By On the occasion of our 20th anniversary
By Gustavo Arellano
By R. Scott Moxley
By Alfonso Delgado
By Courtney Hamilton
By Joel Beers
By Peter Maguire
By Charles Lam
Photo by Rebecca SchoenkopfWe hadn't planned on going to the Fullerton Museum Center's opening for "Orange Groove," our pal Jim Washburn's extended remix of his much-loved exhibit of OC rockiana at last year's Orange County Fair. Friday was my ninth anniversary with my small buttercup of a son, and in a tradition most sacred, we always celebrate with dinner at IHOP because, in a tradition most sacred, after 4 p.m. from Friday to Sunday, children eat free. But after seeing an early showing of Lemony Snicket (which had a much better message of fambly than the very funny but odious Cheaper By the Dozen, in which Steve Martin and Bonnie Hunt apologize humbly to their childrens for the unbelievable selfishness of pursuing a dream and swear to never let it happen again), we decided to head up to Fullerton instead of just going home to watch Lawrence Welk. I swear, now that I've got bright young thing Mary Reilly to do all the horrisplendiferous clubs events for which I'm too creaky, I'm positively done.
So! The Fullerton Museum Center! We bumped immediately into our dear Washburns, both Jim and Leslie, as well as every other friend we've ever had, most especially the famed Linda Jemison, former proprietress of Linda's Doll Hut, and her mother, famed AIDS Walk do-gooder Pearl Jemison-Smith (and you should hear the classy lady talking dirty). We saw Phil and Michlene Shane, both looking like thousands of millions of dollars, taking a break from a lounge schedule that now includes an early all-ages Sunday show at Original Mike's to which you may take your kids as long as they have been taught that at times such as these, it is in fact not about them but about me, and they must sit quietly while the grown-ups get drunk and stupid and sing along with Phil in a manner quite as embarrassing as when they shriek and yowl in the car along with Patti Smith. Children should be seen and not heard, Commie Mom used to tell me, and if children chose to sneak off and be unseen and unheard, then they were the best children of all, and as such welcome to whatever mischief they might silently find, up to and including jumping off the roof or secretly looking at porn, as long as if someone should break his nose he didn't come a-bitching about it.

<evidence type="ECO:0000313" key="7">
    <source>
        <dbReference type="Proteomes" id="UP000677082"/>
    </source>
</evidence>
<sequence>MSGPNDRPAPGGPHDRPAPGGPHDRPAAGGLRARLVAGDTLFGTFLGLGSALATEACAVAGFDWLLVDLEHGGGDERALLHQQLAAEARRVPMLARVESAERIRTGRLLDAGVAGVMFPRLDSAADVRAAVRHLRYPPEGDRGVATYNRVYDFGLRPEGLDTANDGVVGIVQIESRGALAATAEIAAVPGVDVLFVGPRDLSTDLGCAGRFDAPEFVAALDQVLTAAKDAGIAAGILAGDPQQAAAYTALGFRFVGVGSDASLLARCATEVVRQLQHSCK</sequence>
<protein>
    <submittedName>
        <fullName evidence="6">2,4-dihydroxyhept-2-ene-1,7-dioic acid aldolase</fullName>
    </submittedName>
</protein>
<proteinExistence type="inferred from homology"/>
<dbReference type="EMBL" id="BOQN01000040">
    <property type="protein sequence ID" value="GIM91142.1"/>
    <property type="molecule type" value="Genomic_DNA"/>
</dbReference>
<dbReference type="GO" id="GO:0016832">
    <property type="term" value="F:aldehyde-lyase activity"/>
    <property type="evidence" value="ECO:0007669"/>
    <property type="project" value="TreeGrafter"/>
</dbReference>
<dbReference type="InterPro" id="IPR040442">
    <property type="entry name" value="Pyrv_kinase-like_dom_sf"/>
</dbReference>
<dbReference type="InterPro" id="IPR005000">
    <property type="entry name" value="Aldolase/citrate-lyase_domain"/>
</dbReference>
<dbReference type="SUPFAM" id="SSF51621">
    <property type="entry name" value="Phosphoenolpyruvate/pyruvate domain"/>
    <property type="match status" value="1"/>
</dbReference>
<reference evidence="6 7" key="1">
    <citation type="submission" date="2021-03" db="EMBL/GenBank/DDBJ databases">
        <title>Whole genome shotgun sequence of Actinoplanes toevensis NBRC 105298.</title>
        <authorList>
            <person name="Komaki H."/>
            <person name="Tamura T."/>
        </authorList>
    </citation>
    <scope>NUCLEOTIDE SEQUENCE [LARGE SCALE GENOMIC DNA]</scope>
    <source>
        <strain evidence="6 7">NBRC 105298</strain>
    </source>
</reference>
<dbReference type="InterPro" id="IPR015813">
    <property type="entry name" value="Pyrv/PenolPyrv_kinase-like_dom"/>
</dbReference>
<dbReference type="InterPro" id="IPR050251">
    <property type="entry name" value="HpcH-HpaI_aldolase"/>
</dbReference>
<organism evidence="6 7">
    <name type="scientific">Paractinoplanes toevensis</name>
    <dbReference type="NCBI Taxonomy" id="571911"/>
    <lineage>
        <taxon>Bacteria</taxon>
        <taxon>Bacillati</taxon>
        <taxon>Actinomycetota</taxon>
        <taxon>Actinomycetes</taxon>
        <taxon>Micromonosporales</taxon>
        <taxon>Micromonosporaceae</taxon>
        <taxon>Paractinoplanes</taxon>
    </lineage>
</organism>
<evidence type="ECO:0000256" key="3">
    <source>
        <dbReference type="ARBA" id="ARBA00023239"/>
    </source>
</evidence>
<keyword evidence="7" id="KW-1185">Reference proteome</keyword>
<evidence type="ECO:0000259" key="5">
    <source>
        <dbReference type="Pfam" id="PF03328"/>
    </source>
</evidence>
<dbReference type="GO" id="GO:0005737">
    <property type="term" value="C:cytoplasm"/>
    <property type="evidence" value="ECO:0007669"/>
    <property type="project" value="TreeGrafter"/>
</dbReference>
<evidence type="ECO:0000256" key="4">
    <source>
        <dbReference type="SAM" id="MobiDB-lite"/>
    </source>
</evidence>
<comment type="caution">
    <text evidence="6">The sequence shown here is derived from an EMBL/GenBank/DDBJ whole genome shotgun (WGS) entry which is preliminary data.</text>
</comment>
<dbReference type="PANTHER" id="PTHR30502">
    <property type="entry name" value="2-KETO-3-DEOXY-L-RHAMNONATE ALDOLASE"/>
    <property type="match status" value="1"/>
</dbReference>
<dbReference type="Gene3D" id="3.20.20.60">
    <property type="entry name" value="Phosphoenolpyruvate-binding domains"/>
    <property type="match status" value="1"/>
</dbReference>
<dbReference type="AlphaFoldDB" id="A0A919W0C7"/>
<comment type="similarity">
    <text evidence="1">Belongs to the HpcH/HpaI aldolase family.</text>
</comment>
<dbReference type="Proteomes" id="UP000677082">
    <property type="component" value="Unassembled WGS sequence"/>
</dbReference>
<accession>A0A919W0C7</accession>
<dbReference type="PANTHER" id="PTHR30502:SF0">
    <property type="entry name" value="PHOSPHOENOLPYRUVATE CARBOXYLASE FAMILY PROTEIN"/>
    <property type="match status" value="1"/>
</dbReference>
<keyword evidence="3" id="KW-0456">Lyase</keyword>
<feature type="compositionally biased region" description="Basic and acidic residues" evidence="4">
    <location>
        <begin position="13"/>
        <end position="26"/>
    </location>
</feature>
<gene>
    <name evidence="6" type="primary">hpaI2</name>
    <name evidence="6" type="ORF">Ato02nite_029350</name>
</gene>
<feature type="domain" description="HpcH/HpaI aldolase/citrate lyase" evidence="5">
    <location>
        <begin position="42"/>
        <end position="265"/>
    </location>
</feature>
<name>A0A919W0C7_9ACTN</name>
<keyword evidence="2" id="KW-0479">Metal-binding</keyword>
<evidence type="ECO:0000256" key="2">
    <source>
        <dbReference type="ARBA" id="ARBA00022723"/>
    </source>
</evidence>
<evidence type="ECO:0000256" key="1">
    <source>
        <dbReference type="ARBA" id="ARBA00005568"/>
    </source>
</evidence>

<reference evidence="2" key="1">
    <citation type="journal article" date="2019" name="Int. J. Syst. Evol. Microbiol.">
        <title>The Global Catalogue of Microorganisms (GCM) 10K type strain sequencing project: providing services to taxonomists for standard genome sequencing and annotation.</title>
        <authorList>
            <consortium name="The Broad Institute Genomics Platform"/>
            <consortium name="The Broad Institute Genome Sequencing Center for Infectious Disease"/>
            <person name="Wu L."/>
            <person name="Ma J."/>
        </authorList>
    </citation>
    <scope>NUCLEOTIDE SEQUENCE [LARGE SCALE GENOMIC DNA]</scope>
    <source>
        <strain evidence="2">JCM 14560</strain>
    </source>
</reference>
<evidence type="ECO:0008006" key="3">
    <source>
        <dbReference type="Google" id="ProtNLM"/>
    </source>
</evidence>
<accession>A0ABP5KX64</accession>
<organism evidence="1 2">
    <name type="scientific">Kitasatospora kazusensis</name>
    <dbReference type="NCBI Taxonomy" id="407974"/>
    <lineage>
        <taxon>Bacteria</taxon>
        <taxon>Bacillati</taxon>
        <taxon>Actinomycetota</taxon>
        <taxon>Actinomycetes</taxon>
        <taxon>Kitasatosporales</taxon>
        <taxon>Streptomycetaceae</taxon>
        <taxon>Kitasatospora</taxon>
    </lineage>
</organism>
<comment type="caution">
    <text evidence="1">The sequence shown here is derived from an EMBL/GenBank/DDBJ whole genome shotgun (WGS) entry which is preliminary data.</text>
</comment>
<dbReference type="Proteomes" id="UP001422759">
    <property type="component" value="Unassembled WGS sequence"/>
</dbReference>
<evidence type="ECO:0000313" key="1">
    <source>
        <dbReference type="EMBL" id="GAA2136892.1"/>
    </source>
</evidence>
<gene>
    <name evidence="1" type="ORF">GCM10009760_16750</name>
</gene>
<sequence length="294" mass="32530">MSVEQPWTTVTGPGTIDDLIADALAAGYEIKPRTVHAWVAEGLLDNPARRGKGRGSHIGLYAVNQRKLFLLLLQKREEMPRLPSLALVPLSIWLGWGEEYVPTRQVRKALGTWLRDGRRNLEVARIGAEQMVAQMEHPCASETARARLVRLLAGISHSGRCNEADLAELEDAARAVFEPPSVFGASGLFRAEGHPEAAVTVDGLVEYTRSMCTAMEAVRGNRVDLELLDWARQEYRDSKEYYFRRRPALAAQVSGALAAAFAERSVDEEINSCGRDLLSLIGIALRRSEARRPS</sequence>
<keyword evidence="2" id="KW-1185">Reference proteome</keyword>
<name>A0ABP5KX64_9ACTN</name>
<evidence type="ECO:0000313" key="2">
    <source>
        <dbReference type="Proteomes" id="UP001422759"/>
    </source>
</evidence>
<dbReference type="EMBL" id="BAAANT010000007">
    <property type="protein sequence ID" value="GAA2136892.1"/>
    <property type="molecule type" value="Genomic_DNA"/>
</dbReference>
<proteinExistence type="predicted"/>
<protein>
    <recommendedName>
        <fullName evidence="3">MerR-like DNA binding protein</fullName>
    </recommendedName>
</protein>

Ah, the '70s. A magical time.
So. "Orange Groove." There were many other people there, too, but I've lost my cocktail napkin.
But it was when Jimmy Intveld started playing the party that I really wished I'd stopped at home after the movie and done something to my hair, as in fact I looked like someone's mother, as in fact I am, and even though Jimmy Intveld has lately completed his usual pendulum swing from pompadoured rockabilly dreamboat to shaggy Manson, he was still entirely too sexy for the womanly hearts in the room, which were busy a-fluttering and a-thumpin'. Mmmm, Manson!
Three members of No Doubt were present also, and after saying perhaps the most middle-aged sentences I have ever spoke—"Are you Tony? My son wanted to meet you"—I had nothing else but "Uh, okay then!" Tony and Adrian were both very gracious, and I felt particularly uncool, as if any minute I would be wearing a flowered smock and showing my grandchildren's pictures to ladies I've accosted in the dentist's office. He's an accountant, bubbeh—and single!
Then we left and went to IHOP. Kids eat free there, you know.
There are few sights more delicious—though IHOP's lingonberry pancakes are up there, even ice-cold the next day—than the e-mail informing you, "One Night, One Liver, 12 Bars."
Now in its fourth year, we think, the 12 Bars of Christmas is a flash mob started by the Hawaiian Shirt Clubevery last Saturday before Christmas that now includes a lot of guys whose cousins' boyfriends' bosses got a forward of the itinerary. Still, even with a hundred people traipsing through from Angelo & Vinci'sto 2-J's, last we heard, there was only just that one arrest (one of our guys had bumrushed a bouncer—like Everest, because he was there), though we did hear of talk over the heat's radio when they found the white male in a cow suit (just a witness!) for whom they'd had an APB.
The Christmas rhino and the six-foot-six Scooby Doo were already off in the night.
Still, city of Fullerton? We love your 437 bars—we do!—but considering you have 437 bars, don't you think the citywide law banning overnight parking is, how you say, a crime against humanity? I like leaving my car overnight when I've made an utter pig of myself, and one of my fondest friendships was based on mutually calling my homegirl Arrissia to take me to my car, usually parked in towns unknown, or taking her to hers, before she up and got married with children. (There were two arrests at the Euclid sobriety checkpoint Saturday night; whether our people, I've no idea, but I do know, like Shaggy, it wasn't me.)